‘Counter-Mapping’ the Amazon

Samuel Fritz, “The Marañon or Amazon River with the Mission of the Society of Jesus,” 1707. Map, 31×39 cm. National Library of Brazil. Wikimedia Commons.

The Conversation has a piece on how indigenous peoples in the Amazon are using “counter-mapping” to reclaim not only their ancestral lands, but as a way to counter the colonial process of mapmaking itself.

Maps have always been part of the imposition of power over colonised peoples. While map-making might be thought of as “objective”, it is fundamentally political, a necessary part of controlling a territory. Maps inscribe borders, which are then used to include some and exclude others.

During a late 19th-century rubber boom, Amazonia became increasingly well mapped out as the young nations of Peru, Bolivia, Brazil and Colombia vied for territorial control. The rights and interests of Amazonian peoples were never included in this process and they would be continually denied rights, recognition and citizenship from these nations until the 1980s and 1990s. Even following legal recognition, their territorial rights—critical for their continued existence—are still often ignored in practice.

These marginalised people are now working together to reclaim the process of mapping itself. In the central Brazilian Amazon there has been a recent flurry of “counter-mapping”, used by forest peoples to contest the very state maps that initially failed to recognise their ancestral territorial rights.

[via]

Boston Immigration Map Exhibition

Along with Regions and Seasons (previously), the Boston Public Library’s Leventhal Map Center is hosting another exhibition, Who We Are: Boston Immigration Then and Now, which runs until 26 August. “This exhibition compares the landscape of today’s ‘new’ Boston with that of over 100 years ago. The maps and graphics on display here show where Boston’s foreign-born residents originate from, and where newer immigrant groups have settled, while celebrating who we are, and the vibrant diversity that is Boston.” Text is in English, Spanish, Haitian Creole, Chinese and Vietnamese.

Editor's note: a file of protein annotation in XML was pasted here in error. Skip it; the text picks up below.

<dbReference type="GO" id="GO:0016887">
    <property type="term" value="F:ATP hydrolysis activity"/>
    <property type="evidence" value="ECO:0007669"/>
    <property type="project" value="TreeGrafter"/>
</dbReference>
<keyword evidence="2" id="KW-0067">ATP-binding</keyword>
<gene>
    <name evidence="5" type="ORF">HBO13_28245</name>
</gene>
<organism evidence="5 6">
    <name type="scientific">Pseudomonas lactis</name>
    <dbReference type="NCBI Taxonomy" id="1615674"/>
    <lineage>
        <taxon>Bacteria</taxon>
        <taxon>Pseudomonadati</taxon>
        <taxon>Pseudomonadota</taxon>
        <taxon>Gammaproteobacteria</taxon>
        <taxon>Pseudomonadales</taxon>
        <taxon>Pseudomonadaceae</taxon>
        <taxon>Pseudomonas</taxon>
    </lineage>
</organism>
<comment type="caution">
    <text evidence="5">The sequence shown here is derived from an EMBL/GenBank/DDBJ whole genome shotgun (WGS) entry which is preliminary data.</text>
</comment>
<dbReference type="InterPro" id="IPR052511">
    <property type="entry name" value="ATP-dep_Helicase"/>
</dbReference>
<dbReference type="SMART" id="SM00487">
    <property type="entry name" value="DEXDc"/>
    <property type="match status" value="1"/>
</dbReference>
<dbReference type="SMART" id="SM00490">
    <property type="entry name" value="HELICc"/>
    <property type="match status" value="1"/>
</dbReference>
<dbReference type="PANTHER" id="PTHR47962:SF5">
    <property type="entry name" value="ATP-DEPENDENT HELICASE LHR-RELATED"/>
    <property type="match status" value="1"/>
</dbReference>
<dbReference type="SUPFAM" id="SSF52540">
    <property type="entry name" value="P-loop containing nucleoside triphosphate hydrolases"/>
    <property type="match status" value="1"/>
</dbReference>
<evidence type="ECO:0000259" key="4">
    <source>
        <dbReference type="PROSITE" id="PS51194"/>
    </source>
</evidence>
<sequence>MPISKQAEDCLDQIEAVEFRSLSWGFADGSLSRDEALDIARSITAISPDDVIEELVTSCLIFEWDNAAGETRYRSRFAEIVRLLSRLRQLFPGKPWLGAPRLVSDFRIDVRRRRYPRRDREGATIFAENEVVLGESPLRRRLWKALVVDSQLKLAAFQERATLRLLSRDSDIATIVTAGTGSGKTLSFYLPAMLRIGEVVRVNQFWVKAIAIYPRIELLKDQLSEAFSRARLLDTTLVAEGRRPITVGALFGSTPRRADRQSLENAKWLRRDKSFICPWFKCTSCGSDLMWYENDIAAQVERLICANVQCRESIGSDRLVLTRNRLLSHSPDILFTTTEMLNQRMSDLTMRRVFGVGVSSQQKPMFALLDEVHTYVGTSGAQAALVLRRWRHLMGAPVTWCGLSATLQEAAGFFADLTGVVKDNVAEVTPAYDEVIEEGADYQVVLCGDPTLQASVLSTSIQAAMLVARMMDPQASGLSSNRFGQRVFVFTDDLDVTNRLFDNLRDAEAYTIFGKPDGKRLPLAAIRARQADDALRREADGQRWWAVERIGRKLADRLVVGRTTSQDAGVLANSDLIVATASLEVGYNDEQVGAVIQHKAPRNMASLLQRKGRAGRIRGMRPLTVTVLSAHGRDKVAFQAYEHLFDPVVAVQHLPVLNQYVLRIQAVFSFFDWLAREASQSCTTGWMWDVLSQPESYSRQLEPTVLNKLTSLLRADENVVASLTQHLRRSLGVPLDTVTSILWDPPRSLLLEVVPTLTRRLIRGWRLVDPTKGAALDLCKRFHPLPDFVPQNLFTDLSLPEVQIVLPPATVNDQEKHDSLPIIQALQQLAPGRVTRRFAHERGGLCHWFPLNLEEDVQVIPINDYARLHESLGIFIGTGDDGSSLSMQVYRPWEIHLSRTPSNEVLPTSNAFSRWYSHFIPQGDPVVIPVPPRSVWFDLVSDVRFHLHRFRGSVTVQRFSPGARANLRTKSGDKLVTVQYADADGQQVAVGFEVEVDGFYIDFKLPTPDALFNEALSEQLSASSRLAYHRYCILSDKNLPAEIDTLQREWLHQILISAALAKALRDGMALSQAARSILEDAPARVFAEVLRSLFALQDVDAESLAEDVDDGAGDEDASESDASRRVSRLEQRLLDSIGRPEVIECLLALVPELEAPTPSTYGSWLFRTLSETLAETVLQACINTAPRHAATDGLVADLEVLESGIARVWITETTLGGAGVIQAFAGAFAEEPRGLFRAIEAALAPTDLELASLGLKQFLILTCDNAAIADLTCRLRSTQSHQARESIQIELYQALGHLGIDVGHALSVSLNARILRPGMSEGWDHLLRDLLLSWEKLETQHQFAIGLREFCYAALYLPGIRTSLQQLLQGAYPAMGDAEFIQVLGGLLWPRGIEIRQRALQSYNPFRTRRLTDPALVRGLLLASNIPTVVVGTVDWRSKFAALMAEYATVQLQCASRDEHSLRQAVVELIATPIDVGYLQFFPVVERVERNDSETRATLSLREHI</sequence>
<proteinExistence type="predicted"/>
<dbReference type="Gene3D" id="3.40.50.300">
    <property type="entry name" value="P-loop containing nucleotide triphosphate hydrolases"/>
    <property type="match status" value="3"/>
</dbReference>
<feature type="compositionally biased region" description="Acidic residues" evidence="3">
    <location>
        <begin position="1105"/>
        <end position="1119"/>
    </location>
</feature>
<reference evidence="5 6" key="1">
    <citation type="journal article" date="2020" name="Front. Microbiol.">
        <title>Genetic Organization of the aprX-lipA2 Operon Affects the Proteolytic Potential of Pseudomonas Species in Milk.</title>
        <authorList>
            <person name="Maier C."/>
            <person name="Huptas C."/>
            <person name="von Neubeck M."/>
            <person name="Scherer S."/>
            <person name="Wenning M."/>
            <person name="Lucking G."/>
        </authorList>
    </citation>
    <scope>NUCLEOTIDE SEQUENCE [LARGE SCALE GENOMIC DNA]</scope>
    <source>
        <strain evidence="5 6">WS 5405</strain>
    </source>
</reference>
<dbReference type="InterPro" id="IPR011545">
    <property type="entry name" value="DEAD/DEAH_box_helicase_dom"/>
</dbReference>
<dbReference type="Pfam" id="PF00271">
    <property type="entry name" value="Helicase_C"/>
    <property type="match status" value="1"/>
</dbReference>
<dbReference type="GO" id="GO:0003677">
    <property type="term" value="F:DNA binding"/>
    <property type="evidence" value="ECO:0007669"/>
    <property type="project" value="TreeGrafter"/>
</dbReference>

Mapping Canadian Census Data

Statistics Canada released population and dwelling data from the 2016 Census yesterday. MountainMath’s CensusMapper project already has interactive maps based on that data: population change since 2011 (absolute and percentage), population density, and unoccupied dwellings—with presumably more to come, since the interface allows you to make your own census-derived maps.

The Divisions of Post-Reunification Germany

The Washington Post
The Washington Post

Decades after German reunification, there are still stark differences between the former West and East Germany, and every so often those differences are explored and examined. Yesterday marked the 26th anniversary of reunification, for which the Washington Post saw fit to dust off and update a 2014 analysis. There are lots of maps, exploring everything from employment to flu vaccination to camper trailer ownership, but all but one date seem to be from that earlier version. This Post piece draws heavily on a 2014 article from Die Zeit (in English), which has even more interesting maps (with a rather funky design).

Mapping Same-Sex Marriage in America

The New York Times
The New York Times

The number of same-sex marriages in the United States is not directly tracked. But a new Treasury Department research paper has been able to come up with a count of same-sex marriages by looking at jointly filed tax returns; the New York Times story is accompanied by a nice interactive map of such marriages by zip code. [MAPS-L]

People and Places

people-and-places Coming next month from Policy Press, the third edition of People and Places: A 21st-Century Atlas of the U.K. by Danny Dorling and Bethan Thomas. The Independent has a long profile of the book, which makes extensive use of cartograms to illustrate data about the British population, and one of its co-authors, Oxford geography professor Danny Dorling. Pre-order at Amazon (direct Amazon U.K. link—it’s more likely to be in stock there). [via]